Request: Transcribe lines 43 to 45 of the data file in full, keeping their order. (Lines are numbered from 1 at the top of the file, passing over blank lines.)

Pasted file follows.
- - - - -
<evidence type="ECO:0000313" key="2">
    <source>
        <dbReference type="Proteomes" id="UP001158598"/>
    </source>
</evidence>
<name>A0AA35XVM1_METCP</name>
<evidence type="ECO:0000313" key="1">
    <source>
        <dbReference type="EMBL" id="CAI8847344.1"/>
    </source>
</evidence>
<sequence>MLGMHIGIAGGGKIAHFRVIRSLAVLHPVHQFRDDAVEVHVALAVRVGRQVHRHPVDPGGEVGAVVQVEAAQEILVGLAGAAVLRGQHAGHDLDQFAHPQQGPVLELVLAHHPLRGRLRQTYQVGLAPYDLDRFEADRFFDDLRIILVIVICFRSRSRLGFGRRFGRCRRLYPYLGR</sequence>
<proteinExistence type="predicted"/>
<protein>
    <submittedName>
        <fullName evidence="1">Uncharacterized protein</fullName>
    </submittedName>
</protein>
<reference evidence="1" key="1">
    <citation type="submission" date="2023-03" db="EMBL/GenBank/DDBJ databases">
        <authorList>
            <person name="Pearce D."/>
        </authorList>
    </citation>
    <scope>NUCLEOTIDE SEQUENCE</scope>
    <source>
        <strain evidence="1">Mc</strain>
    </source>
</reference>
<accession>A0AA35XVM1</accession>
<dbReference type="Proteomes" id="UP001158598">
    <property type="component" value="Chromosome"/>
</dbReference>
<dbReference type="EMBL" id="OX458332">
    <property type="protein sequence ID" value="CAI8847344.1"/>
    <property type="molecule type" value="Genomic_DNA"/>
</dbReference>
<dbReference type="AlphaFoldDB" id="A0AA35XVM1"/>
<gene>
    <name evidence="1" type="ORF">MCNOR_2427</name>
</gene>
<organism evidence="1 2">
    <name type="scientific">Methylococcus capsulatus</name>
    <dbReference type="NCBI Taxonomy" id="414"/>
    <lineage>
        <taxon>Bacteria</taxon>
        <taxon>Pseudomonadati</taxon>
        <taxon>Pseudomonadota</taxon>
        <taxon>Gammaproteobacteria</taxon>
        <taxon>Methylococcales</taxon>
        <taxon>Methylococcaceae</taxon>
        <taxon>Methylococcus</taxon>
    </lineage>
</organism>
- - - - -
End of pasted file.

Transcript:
    <name type="scientific">Methylococcus capsulatus</name>
    <dbReference type="NCBI Taxonomy" id="414"/>
    <lineage>